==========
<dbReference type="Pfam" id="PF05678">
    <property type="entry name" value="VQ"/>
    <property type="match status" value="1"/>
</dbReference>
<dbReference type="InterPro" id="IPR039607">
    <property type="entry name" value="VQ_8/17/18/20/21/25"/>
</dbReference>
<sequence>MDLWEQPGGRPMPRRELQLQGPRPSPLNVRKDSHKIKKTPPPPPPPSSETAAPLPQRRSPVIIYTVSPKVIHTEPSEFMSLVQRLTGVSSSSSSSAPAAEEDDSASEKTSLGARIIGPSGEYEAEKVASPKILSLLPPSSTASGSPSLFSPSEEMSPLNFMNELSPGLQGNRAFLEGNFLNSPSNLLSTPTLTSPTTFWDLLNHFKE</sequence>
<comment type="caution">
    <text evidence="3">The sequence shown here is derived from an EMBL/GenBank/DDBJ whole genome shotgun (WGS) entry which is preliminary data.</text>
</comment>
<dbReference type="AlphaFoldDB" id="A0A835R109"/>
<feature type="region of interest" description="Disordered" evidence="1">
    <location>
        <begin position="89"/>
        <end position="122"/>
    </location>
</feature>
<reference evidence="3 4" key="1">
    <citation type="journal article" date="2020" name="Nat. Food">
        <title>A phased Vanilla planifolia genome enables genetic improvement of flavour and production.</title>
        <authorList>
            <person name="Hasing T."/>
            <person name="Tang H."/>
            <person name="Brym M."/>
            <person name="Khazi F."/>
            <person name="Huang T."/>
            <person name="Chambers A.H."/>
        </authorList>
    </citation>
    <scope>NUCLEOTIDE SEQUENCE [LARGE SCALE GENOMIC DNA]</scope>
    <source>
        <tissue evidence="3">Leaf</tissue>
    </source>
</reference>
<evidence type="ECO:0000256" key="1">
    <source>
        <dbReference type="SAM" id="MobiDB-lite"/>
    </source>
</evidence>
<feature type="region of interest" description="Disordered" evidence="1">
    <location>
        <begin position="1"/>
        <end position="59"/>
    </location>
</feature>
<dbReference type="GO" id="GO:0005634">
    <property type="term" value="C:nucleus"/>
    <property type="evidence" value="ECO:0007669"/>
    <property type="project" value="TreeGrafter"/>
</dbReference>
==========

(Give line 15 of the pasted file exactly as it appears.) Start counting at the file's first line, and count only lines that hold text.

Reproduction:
        <begin position="89"/>